Maybe I was wrong about wearables because I needed to go beyond my comfort zone to see what’s around the bend. I too easily settled for limits. Seymour is the project name for one of the ideas that took shape during the Innovation Tournament and while it’s a technical challenge, it may not be entirely without merit and here’s why.
Business Intake made Easy
I once attended an Intellectual Property audit for a niche software company to support their Intellectual Asset Management. We had an extensive paper questionnaire and preparation meeting to ensure our visit would be fruitful. The goal was to get as much of the questions answered without making the client feel like it’s an inquisition. When we arrived, it was a bit chaotic and nobody managed to get all the answers. We left with boxes of documents to help us finalize the form.
Modern day logic would dictate we would need some kind of database for the intake. Even better if it was a mobile app with just a checklist and we could divide the load across the team during our visit. It would help if we already had information pre-populated and we just needed to fill in the blanks. Looks good on ‘paper,’ right?
Well I believe in the last decade, our process thinking has resulted in convoluted systems. We used the wishful add-on: “it should be easy to use and intuitive” like a sprinkle of angel dust to make the core product usable. Assuming the core product, the database, iswhat it is all about. No, it isn’t because nobody can use an empty database or worse – outdated data. So the time of laborious data entries should be in our past.
Seymour, See, Save, Share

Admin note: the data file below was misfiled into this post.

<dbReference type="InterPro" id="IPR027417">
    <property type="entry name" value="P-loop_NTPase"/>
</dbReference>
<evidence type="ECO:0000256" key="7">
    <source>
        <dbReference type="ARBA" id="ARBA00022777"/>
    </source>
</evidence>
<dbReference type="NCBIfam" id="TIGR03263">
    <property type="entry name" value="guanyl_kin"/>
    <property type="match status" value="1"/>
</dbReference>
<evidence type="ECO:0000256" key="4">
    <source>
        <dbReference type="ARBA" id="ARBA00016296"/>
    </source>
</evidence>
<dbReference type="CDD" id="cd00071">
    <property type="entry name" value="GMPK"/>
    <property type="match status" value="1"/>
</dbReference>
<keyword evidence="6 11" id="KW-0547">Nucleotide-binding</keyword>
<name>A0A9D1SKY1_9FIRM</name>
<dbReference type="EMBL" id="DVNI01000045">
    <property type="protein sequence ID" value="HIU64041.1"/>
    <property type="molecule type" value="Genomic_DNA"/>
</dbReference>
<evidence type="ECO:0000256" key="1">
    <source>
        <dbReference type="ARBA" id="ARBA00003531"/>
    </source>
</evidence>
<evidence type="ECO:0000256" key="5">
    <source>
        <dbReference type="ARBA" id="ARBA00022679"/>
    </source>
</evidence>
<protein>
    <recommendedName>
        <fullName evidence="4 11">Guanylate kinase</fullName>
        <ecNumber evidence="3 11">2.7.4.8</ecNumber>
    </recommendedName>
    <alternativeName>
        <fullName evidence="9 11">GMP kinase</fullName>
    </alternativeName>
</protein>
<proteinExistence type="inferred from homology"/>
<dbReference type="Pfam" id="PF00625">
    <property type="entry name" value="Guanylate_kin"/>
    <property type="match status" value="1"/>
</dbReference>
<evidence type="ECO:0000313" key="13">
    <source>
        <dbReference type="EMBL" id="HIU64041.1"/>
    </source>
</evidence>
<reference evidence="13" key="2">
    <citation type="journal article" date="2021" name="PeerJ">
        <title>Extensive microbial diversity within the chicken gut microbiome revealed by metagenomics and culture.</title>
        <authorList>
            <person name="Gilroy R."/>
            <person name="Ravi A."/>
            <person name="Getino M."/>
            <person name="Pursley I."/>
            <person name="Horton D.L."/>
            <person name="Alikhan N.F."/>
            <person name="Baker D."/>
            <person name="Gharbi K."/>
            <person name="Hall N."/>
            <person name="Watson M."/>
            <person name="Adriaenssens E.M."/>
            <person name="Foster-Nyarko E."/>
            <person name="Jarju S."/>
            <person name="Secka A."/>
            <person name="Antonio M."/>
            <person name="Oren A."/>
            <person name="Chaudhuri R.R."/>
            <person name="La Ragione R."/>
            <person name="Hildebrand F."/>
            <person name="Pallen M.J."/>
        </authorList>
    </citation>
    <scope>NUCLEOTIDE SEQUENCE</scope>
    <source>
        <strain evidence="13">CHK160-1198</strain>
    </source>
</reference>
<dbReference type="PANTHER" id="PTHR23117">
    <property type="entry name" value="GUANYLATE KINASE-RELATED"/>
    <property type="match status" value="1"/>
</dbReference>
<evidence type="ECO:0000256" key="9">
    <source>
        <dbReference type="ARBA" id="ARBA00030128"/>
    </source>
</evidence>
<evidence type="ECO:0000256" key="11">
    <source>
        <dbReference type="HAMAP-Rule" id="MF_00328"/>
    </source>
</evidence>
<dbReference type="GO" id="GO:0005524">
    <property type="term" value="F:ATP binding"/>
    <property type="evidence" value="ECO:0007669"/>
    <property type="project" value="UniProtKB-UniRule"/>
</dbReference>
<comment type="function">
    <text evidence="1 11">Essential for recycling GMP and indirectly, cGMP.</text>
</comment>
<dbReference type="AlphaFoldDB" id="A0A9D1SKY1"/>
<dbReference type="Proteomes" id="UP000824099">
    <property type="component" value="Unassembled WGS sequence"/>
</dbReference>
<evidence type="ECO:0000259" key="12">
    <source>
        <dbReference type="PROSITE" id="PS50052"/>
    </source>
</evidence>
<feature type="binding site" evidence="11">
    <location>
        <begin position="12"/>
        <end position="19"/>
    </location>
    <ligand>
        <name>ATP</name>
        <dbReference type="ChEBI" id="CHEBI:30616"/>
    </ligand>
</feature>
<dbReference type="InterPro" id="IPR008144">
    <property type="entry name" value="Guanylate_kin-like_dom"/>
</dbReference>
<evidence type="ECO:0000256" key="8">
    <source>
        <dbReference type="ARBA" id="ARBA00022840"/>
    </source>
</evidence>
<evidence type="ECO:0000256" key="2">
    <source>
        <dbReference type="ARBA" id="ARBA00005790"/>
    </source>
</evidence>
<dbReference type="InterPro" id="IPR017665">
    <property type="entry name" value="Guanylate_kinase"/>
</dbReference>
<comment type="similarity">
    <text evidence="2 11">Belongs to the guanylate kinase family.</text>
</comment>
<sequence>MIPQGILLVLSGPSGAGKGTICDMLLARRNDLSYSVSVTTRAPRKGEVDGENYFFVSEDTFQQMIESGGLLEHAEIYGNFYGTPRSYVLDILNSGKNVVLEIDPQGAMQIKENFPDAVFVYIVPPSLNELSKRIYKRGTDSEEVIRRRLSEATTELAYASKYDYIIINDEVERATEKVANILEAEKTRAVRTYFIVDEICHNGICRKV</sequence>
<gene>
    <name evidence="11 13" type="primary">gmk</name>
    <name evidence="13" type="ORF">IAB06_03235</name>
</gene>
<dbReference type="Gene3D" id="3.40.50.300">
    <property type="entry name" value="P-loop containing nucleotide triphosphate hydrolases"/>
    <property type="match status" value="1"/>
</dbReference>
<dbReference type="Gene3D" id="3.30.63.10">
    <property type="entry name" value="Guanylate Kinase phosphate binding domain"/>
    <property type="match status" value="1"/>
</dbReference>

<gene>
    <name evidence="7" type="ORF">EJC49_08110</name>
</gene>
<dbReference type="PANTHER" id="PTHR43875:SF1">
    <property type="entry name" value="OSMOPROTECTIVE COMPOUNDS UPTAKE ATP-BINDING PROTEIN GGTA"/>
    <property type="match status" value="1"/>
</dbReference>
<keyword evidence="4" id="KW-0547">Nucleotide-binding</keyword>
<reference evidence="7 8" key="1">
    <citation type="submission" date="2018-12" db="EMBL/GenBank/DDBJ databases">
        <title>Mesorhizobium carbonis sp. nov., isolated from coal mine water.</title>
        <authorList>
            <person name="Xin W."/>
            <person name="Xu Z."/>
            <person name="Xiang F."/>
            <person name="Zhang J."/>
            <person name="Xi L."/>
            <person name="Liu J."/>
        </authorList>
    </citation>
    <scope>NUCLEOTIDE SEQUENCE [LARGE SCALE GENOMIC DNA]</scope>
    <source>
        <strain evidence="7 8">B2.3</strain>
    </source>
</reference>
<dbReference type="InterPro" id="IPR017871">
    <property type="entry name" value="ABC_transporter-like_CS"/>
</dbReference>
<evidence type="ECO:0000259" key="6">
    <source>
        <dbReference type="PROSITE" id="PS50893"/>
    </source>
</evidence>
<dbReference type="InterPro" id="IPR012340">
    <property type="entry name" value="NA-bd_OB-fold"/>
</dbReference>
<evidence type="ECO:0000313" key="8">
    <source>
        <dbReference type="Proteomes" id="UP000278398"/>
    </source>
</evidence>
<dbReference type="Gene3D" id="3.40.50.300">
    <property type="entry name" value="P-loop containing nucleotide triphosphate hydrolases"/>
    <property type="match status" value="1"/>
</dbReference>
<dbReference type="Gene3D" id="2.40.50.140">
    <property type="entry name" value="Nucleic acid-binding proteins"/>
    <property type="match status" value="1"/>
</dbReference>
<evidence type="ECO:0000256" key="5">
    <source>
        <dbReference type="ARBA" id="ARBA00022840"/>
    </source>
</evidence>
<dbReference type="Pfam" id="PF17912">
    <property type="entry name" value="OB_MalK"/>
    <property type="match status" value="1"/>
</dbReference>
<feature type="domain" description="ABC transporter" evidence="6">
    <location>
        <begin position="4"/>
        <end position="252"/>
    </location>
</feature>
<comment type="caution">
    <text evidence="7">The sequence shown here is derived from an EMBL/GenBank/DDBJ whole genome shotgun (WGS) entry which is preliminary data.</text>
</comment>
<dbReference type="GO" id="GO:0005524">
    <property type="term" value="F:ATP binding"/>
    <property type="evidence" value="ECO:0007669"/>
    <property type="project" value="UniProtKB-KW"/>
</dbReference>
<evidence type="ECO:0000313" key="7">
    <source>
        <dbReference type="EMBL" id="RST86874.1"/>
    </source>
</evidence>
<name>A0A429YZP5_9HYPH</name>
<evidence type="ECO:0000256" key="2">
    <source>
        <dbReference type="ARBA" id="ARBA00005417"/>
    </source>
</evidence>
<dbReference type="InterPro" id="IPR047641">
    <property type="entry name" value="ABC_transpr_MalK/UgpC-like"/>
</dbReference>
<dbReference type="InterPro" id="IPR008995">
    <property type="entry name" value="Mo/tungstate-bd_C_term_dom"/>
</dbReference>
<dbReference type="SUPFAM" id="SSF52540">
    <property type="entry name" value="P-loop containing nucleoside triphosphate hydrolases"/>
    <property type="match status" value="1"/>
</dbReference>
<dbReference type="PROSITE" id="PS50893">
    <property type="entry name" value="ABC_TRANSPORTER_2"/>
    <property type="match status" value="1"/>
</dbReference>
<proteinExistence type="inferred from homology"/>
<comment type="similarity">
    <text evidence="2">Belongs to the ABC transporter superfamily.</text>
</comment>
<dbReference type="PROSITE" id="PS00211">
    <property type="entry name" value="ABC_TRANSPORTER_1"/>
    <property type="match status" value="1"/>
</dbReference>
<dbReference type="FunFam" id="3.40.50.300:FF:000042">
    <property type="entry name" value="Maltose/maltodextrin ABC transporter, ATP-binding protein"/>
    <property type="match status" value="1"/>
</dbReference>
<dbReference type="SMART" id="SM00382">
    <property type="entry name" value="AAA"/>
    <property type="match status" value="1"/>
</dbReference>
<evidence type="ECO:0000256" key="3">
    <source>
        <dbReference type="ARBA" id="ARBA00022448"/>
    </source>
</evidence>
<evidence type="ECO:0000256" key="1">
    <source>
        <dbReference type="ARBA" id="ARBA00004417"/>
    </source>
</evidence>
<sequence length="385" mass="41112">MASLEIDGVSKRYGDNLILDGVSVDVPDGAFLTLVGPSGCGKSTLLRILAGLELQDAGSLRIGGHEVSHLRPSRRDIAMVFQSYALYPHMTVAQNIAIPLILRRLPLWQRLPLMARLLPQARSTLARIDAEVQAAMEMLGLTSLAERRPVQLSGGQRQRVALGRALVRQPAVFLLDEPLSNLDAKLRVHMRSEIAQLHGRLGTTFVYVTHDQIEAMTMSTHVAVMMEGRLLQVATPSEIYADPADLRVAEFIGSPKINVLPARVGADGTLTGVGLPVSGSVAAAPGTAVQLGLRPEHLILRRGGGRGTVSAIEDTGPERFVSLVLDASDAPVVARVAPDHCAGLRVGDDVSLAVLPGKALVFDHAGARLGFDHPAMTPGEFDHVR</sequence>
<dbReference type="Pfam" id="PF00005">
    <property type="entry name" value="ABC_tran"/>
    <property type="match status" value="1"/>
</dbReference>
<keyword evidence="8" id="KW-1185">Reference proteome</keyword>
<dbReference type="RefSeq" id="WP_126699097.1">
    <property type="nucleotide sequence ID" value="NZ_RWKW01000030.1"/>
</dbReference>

I suspect wearables will play a major role in this space. Wearables will be the fastest way to grow any database simply because data entry will be more convenient. Forbes reported this as the first useful Glassware and seeing their video, you might agree:
“Sullivan Solar Power …developed a Google Glass app that gives its field technicians “volumes” of electrical system data in a hands’ free, or close to it, manner—which I would imagine to be a welcome delivery mode for someone wrestling with heavy equipment on a rooftop.”
Being fed real-time contextual information in situations where it’s slightly awkward to break out the laptop and do desktop legal research seems extremely powerful. Only consuming information might not make it ‘killer’ for me but if you can combine it with creation it will be close. A quote from this Glass wearing president and creative director:
“…The thing I use it for the most is taking notes. I tap it and say, “Take a note,” and then a microphone shows up and it will accurately dictate everything I say for about 30 seconds. And then when I stop talking it sends it to Evernote. At the same time, if someone else is using Evernote, they can send the note to me and it will appear in my screen.”
This maybe farfetched, but the possibilities of having a checklist as Glassware and just ‘nodding’ off the list would be quite cool. Better yet, just tapping your wrist will be even cooler:
Tick off checklists for groceries with the Pebble, which syncs to Evernote, for a hands-free shopping experience. Evernote Reminders are supported, so you’ll always have your notifications and to-dos close to you.
If we just infuse the right legal context into these workflows, we can even make legal research fun again. Shopping for groceries is not that different from shopping for Intellectual Property, it can only be made more pleasant by the tools we use.
Going off the grid
There was one little caveat with wearables, actually any internet connected device: its needs an internet connection. Well maybe not. Let me introduce you to “Wireless Mesh Networking.” This enables device to device communication in a free-form, non-internet dependent way. And that’s almost perfect for having wearables talk to our phone – or each other. It’s one of the best kept secrets in the latest iOS 7 and what Google is betting on to extent wearables and even home automation.
Last year I just had a name and a notion. Now it’s slowly making sense and Seymour is my reminder to keep going beyond the bend.